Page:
The CT images confirm that there is a mediastinal abnormality that is well defined, homogeneous and of unform relatively low density, less than solid.The abnormality is unilocular and single. The abnormality lies in the middle/posterior mediastinum and as can be confirmed on the coronal reconstructions is separate from the trachea. Hence there is no silhouette sign, with no loss or widening of the right paratracheal stripe.
These appearances are diagnostic of a bronchogenic cyst, also referred to as a foregut duplication cyst. These lesions are very common in this location and more typically right-sided, extending into the azygo-oesophageal region as in this case. Although the density of the abnormality is frequently fluid, the abnormalities may be slightly hyperdense, indicating a slightly proteinaceous contents. Similarly on MRI it is in my experience more typical to see mild T1 hyperintensity rather than the typical low T1 signal characteristics often described. No enhancement is noted within the abnormality on CT or MRI although occasionally mild enhancement of the wall of the cyst can be demonstrated.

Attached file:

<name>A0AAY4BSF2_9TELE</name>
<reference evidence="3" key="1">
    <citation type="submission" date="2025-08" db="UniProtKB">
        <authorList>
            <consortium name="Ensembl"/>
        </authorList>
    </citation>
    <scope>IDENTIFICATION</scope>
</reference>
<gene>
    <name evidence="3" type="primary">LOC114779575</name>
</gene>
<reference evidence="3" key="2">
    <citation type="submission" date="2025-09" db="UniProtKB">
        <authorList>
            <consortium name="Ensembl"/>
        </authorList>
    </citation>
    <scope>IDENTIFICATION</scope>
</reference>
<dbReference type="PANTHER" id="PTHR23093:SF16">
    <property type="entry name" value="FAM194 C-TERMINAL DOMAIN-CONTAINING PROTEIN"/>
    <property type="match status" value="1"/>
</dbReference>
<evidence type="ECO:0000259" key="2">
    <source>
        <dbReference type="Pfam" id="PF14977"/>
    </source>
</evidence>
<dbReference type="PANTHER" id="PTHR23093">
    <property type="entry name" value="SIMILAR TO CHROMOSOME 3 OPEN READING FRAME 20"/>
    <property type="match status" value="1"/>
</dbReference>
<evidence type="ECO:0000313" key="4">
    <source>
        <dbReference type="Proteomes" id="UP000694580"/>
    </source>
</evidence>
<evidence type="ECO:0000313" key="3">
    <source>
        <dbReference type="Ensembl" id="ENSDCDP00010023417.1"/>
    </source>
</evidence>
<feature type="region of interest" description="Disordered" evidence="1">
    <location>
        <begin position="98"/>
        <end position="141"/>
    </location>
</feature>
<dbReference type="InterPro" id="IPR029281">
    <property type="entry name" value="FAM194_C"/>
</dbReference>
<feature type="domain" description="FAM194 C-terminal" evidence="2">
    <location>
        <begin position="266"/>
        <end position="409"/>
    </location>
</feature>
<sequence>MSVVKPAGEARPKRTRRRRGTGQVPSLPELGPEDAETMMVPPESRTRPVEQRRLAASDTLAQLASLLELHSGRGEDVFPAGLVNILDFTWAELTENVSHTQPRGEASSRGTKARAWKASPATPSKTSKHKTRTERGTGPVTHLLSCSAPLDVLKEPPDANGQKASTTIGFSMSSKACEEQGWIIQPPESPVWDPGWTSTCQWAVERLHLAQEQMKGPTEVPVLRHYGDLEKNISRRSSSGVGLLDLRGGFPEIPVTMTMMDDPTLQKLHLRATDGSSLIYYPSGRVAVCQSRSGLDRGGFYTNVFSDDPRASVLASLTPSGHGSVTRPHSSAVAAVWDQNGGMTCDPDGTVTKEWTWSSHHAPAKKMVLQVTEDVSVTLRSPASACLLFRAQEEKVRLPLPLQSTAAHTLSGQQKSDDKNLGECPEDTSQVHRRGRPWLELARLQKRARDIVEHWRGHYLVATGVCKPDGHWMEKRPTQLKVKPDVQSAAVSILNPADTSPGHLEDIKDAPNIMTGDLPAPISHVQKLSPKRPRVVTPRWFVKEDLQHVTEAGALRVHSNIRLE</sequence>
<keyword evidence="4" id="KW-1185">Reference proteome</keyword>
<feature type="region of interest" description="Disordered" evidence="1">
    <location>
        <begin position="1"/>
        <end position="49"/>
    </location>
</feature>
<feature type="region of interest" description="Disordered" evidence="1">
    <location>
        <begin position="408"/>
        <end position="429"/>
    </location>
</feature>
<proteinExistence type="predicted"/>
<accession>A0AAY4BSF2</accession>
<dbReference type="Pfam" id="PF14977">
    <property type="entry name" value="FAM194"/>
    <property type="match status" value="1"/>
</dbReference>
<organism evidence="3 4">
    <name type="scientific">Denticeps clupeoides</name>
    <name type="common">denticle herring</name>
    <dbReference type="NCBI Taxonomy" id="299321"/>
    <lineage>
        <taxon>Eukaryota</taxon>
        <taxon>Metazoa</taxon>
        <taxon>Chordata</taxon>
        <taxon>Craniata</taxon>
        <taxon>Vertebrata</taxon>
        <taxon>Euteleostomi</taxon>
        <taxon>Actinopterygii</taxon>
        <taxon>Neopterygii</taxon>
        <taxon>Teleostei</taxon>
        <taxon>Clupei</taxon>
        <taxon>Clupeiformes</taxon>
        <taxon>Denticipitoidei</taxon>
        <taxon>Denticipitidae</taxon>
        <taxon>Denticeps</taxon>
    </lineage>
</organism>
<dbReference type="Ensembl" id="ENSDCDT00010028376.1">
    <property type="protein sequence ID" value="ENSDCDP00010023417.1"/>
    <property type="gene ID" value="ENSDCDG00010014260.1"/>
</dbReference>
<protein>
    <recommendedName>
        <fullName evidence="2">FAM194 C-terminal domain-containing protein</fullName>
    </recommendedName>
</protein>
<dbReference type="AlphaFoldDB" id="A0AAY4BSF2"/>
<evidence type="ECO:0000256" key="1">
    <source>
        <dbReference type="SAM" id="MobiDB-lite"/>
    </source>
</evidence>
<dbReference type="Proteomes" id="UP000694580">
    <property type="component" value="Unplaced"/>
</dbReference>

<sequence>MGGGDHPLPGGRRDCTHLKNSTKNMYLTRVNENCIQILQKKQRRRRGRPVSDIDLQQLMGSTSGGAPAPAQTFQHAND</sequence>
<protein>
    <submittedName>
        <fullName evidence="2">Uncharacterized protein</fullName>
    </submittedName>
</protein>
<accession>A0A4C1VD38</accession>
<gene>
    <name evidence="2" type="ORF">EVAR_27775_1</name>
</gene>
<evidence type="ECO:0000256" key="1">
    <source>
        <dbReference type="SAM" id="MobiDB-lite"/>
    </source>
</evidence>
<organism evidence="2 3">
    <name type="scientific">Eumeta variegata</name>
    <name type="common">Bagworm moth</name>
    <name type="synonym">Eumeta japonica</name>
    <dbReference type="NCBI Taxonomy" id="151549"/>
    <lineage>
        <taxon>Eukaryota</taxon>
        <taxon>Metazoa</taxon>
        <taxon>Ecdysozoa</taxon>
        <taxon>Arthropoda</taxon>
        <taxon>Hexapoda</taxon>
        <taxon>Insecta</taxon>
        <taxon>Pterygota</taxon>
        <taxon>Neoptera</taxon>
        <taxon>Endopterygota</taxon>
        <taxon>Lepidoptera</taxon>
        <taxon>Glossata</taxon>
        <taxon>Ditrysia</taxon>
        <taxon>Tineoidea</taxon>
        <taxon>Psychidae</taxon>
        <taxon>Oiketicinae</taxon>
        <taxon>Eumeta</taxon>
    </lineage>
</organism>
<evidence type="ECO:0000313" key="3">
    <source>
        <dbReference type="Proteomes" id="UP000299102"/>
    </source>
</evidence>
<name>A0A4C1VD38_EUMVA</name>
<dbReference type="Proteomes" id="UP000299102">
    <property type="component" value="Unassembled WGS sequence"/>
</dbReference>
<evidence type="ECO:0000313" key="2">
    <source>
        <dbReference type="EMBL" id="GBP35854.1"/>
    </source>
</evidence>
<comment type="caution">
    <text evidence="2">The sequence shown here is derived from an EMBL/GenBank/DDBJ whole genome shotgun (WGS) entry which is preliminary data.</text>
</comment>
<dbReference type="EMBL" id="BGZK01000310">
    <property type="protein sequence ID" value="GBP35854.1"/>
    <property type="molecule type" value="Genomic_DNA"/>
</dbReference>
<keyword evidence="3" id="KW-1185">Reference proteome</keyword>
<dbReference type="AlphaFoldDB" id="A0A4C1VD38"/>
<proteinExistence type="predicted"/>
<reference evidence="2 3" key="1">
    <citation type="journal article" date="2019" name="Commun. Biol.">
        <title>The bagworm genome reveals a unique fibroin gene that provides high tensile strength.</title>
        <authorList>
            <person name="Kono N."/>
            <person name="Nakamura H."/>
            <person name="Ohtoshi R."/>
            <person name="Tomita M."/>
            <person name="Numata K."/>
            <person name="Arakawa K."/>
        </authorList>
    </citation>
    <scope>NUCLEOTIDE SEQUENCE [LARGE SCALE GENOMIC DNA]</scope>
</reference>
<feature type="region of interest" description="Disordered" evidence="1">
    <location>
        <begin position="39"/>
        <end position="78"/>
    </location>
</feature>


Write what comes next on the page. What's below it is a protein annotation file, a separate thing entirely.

Most bronchogenic cysts are asymptomatic discoveries and often measure as much as 10 cm at presentation. Surgery is indicated for comparison symptomatology which is unusual. Secondary infection can be an occasional cause for presentation. The diagnosis should be suspected on plain films where there is a well-defined lesion in a roughly spherical configuration particularly in the middle/posterior mediastinum near the carina.